In a given year, the London Philharmonic Orchestra spends about a quarter of its time traveling. This past season, the ensemble performed in the U.S., South Korea, China, Belgium, Germany, Spain, and more. Other orchestras also go on domestic and international tours regularly. That made us wonder: How does a touring orchestra move all those instruments around?
Paul Barton plays piano for elephants. In 1996, when the artist and musician realized the life of a concert pianist wasn’t for him, Barton went on a soul-searching trip to Thailand, where he taught for a few months at the Thai Piano School. He decided to stay, and now teaches pianists around the world by providing free tutorials on his YouTube and Facebook pages.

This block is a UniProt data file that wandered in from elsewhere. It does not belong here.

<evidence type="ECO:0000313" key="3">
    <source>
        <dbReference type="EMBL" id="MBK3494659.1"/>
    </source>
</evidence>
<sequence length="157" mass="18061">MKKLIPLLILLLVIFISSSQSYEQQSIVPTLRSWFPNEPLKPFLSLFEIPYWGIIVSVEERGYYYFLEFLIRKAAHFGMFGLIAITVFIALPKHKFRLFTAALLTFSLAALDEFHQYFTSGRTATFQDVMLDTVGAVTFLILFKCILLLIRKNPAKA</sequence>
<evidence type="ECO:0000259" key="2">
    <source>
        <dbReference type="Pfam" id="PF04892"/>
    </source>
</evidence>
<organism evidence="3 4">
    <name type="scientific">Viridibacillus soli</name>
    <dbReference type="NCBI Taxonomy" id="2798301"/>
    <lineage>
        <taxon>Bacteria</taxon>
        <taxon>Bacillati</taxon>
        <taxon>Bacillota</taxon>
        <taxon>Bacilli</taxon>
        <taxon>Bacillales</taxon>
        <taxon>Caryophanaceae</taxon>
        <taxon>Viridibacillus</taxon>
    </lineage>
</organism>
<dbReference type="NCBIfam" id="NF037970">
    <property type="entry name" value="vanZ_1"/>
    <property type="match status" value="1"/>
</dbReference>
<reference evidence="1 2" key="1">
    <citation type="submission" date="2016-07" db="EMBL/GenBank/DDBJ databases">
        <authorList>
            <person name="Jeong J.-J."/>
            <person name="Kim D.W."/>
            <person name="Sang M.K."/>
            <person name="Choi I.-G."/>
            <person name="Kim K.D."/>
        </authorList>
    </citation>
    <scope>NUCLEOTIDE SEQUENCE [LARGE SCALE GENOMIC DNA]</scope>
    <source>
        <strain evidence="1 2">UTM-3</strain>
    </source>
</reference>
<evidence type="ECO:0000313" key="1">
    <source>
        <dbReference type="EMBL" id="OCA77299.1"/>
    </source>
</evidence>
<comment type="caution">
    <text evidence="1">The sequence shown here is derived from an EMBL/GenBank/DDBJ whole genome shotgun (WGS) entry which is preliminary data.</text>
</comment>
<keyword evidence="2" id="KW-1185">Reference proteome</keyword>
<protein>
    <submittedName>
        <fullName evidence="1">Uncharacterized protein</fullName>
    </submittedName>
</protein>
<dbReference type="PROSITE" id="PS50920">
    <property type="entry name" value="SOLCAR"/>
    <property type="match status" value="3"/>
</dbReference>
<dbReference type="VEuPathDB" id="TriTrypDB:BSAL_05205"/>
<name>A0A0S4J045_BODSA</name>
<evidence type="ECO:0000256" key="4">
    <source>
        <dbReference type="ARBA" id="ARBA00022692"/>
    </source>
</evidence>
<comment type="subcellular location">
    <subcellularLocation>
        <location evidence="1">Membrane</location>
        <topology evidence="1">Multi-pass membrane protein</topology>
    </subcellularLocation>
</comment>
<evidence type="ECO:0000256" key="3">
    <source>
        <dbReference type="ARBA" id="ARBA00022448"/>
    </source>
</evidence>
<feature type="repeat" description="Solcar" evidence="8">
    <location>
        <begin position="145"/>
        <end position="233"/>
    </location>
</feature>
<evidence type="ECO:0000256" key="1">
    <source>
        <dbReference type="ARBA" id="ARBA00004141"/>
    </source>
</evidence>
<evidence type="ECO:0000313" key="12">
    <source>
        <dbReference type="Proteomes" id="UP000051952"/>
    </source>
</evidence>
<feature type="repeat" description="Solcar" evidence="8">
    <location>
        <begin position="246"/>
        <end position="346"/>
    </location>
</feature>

When he’s not filming lessons, he rehabilitates elephants affected by deforestation at the ElephantsWorld sanctuary in Kanchanaburi, Thailand. On his 50th birthday, he lugged his upright piano to an area in the sanctuary where elephants like to gather so he could play music for them. Since then, over the course of the last four years, Barton’s played an array of classical works for these majestic creatures.